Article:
Shortly after writing the last entry detailing my estrangement from the Evangelical wing, I happened upon the following passage in Cobbett’s “Rural Rides” which seemed very apposite:
“This evening I have been to the Methodist Meeting-house. I was attracted, all but drawn down the street, by the singing. When I came to the place the parson was got into prayer. His hands were clenched together and held up, his face turned up and back so as to be nearly parallel with the ceiling, and he was bawling away, with his “do thou” and “mayest thou”, and “may we”, enough to stun one. Noisy, however. as he was, he was unable to fix the attention of a parcel of girls in the gallery, whose eyes were all over the place, whilst his eyes were so devoutly shut up. After a deal of this rigmarole called prayer, came the “preachy”, as the negroes call it; and a preachy it really was. Such a mixture of whining cant and of foppish affectation I scarcely ever heard in my life. The text was (I speak from memory) one of St. Peter’s (if he have more than one) the 18th chapter and 4th verse. The words were to this amount: that, “as the righteous would be saved with difficulty, what must become of the ungodly and the sinner!” After as neat a dish of nonsense and impertinences as one could wish to have served up came the distinction between the “ungodly” and the “sinner”. The sinner was one who did “moral wrong”; the “ungodly” one who did no moral wrong, but who was not “regenerated”. BOTH, he positively told us, were to be DAMNED. One was just as bad as the other. Moral rectitude was nothing to do in saving the man. he was to be damned unless born again, and how was he to be born again, unless he came to the regeneration shop and gave the fellows money?” (From Rural Rides Penguin Classics edited by Ian Dyck 2001 p 145-146)
Although it should be born in mind that Cobbett had little time for “canting priests” in general (who he, like the protagonist in Masefield’s “Everlasting Glory”, saw as being in league with the powers that be in creating and sustaining pauperism through tithes etc), this passage sums up for me the whole cheat of Evangelicalism. In the gospels Jesus makes clear the only things which seperate sheep from goats in his parable are those treat their neighbours as themselves. He makes clear that bad trees cannot bear good fruit and vice versa and these are the sole basis of any divine threat and these universal values are the important ones whether or not you have subscribed to any religion or none. These are the bases he draws, little to do with the subsequent belonging to a church etc that came later. Indeed he was scornful of the conventionally religious of his time. So, for me, Cobbett hits the nail squarely on the head here.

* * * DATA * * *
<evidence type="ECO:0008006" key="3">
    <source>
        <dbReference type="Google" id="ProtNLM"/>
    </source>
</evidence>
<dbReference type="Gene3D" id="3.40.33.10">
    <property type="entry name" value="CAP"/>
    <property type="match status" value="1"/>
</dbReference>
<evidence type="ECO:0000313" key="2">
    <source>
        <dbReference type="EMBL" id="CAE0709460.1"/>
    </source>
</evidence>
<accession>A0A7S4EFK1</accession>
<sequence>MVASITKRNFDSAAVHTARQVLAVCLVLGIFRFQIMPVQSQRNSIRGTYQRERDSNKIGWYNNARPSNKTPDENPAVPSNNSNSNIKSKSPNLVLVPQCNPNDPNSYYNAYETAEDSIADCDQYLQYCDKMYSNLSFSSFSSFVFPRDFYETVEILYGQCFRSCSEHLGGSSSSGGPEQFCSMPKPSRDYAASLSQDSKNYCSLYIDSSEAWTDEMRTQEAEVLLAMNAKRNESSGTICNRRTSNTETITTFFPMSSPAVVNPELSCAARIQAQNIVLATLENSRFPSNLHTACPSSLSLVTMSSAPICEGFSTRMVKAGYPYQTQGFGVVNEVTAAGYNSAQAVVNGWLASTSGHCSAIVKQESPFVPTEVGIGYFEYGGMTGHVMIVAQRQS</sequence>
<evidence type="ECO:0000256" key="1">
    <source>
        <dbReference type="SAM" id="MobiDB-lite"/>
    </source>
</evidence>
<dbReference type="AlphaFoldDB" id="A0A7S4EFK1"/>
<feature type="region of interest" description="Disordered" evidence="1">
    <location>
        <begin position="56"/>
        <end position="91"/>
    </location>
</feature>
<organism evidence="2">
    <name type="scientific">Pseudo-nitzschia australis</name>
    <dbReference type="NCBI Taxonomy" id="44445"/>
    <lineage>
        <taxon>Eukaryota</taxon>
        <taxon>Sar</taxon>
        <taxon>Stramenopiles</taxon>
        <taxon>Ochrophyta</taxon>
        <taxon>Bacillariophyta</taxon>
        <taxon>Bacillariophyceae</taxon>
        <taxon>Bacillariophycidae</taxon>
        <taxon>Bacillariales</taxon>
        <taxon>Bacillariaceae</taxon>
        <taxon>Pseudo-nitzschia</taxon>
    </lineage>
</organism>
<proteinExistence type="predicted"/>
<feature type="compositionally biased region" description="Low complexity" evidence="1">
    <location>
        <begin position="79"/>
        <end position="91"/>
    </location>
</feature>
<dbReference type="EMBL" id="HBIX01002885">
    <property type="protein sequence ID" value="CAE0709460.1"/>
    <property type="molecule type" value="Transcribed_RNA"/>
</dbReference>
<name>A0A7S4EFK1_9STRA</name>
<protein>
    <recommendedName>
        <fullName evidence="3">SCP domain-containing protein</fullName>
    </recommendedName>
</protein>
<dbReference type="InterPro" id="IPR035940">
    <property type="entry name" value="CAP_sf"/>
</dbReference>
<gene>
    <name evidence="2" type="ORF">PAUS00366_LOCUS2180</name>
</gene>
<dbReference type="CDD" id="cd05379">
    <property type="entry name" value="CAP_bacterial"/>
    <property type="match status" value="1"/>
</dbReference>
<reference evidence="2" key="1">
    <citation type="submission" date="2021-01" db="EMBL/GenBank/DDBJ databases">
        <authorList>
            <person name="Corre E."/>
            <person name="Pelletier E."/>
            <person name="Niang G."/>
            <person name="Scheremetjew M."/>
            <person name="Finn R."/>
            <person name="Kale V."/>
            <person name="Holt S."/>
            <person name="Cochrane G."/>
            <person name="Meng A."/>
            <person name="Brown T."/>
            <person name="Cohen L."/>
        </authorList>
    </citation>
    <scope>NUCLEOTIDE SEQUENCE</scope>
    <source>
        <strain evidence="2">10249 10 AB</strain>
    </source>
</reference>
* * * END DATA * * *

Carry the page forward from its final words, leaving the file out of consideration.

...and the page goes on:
Earlier on, he lays into Joshua Watson the founder of the SPCK or rather the claims for financial support Watson was garnering from the likes of William Wilberforce and the church hierarchy:
“What! the church and all its clergy put into motion to get money from the people, to send the money, when collected, to one Joshua Watson, a WINE-MERCHANT, or, late, a wine merchant, in Mincing Lane, Fenchurch Street, London, in order that the said wine -merchant may apply the money to the “promotion of the christian knowledge” ! What all the deacons, priests, curates perpetual, vicars, prebends, doctors, deans, archdeacons and fathers in god, right reverend and most reverend; all! yea all, engaged in getting money together to send to a wine-merchant that he may lay it out in the promoting of christian knowledge in THEIR OWN FLOCKS!! Oh, brave wine merchant! What a prince of godliness must this wine merchant be! I say, wine merchant, or late wine merchant of Mincing lane Fenchurch Street, London. And. for God’s sake, some good parson, do send me a copy of the King’s Circular, and also of the bishop’s order to send money to Joshua Watson; for some precious sport shall we have with Joshua and his “Society” before we have done with them.” (ibid pg. 140)
But Cobbett had a serious point in all this:
“What silly, nay base creatures those must be, who really give their money, give their pennies, which ought to buy bread for ther own children; who thus give their money to these lazy and impudent fellows, who call themselves “ministers of god”, who prowl around the country, living easy and jovial lives upon the fruit of the labour of other people. However, it is, in some measure, these people’s fault. If they did not give, the others could not receive. I wish to see every labouring man well fed and clad; but, really, the man who gives any portion of his earnings to these fellows DESERVES TO WANT; he deserves to be pinched with hunger: misery is the just reward of this worst species of prodigality.” (ibid pg 146-147)
Which is both very true and a trifle harsh. After all, if these people gained comfort and hope and some meaning to their lives, though (as the condition of the country implied throughout Cobbett’s book would suggest) vergeing on starvation, then who can blame them? Though it should also be pointed out that Cobbett reports that he saw very few “working people” actually attending church services of whatever type anyway.
Whatever the case, it is always amusing and interesting to hear the outside perspective on these things. Particularly from the year 1822. It kind of suggests that Schopenhauer was right to suggest that history was stasis.